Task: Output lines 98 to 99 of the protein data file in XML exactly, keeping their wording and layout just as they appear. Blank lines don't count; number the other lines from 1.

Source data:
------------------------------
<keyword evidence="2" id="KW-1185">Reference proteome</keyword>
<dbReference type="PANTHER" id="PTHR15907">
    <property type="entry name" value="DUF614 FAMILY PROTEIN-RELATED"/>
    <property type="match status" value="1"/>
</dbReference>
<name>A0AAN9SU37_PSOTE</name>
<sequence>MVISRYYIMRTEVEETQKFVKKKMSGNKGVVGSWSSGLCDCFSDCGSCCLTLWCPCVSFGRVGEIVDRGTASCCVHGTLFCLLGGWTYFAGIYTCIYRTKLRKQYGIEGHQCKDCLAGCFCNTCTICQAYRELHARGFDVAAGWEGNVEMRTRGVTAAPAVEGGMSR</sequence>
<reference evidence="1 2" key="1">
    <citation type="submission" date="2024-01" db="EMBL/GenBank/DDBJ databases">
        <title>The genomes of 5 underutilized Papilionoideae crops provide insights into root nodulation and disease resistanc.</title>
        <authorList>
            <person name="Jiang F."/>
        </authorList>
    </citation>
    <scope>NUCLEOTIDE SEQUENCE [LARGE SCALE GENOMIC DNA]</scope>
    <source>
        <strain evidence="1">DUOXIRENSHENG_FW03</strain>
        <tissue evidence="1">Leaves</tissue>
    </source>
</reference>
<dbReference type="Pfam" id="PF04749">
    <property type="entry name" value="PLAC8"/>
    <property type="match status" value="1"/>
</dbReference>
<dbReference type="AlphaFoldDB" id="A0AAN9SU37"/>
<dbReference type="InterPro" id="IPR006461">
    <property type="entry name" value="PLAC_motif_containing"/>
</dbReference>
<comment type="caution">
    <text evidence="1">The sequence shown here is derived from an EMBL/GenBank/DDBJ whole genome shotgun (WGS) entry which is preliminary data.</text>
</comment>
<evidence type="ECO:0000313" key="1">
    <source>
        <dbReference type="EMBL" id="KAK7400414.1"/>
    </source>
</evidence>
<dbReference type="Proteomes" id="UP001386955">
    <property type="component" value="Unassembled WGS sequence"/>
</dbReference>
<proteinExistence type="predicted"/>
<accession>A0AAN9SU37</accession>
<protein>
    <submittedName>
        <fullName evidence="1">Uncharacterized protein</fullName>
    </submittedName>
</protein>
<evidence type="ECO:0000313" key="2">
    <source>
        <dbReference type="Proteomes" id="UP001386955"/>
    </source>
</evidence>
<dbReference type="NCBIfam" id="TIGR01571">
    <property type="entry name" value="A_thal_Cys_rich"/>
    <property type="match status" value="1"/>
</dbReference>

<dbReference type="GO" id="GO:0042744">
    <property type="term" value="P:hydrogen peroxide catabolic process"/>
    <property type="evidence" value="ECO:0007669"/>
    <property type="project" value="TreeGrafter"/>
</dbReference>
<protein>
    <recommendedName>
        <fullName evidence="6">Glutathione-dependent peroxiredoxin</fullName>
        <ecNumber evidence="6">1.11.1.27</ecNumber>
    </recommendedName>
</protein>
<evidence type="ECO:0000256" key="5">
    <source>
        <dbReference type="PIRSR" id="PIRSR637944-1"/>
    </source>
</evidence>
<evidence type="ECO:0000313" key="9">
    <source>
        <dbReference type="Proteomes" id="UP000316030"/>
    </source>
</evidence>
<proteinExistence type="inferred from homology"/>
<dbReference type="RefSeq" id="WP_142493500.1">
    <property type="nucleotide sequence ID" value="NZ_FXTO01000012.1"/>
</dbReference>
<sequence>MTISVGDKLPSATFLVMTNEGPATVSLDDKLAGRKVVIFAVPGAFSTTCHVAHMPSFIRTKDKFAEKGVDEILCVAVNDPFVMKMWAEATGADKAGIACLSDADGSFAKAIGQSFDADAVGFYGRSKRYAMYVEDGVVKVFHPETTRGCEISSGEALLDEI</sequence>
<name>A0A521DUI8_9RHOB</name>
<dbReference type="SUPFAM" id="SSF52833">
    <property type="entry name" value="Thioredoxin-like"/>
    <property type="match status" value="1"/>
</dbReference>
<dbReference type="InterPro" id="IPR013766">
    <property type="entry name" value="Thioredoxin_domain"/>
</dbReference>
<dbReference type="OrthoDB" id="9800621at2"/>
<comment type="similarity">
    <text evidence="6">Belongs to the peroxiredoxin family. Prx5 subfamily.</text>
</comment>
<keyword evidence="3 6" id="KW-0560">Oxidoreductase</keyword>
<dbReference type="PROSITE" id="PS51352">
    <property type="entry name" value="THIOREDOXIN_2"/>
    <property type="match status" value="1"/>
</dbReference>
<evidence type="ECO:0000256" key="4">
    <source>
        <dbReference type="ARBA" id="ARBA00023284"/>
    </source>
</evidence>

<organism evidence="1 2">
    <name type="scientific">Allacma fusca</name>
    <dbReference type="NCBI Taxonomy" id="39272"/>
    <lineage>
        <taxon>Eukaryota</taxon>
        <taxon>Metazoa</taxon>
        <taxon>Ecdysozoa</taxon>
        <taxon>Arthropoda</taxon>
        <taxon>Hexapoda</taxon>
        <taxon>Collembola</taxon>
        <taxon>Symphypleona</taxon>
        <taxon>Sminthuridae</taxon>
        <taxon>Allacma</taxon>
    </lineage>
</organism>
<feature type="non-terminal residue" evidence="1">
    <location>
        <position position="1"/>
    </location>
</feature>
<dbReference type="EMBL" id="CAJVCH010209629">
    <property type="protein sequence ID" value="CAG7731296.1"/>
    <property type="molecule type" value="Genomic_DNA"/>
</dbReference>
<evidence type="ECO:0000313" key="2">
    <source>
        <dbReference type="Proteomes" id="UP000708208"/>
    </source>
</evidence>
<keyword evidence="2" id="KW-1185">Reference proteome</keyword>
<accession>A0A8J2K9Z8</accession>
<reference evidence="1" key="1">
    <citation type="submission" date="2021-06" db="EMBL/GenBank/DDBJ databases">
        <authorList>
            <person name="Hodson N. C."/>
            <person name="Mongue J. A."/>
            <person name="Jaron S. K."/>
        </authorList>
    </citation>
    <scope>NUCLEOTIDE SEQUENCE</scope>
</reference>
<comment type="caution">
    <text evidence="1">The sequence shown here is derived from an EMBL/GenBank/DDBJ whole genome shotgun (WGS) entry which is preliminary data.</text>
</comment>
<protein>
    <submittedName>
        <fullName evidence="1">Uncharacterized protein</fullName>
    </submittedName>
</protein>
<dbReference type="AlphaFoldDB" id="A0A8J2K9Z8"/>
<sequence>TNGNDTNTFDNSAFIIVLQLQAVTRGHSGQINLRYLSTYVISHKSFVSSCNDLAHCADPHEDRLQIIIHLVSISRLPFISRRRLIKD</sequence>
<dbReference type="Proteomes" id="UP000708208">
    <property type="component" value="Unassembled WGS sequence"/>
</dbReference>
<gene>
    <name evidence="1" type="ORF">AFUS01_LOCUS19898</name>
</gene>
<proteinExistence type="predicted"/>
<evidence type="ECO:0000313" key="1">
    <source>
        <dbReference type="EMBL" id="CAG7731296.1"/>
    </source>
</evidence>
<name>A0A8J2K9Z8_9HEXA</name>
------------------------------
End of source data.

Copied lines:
</dbReference>
<evidence type="ECO:0000256" key="4">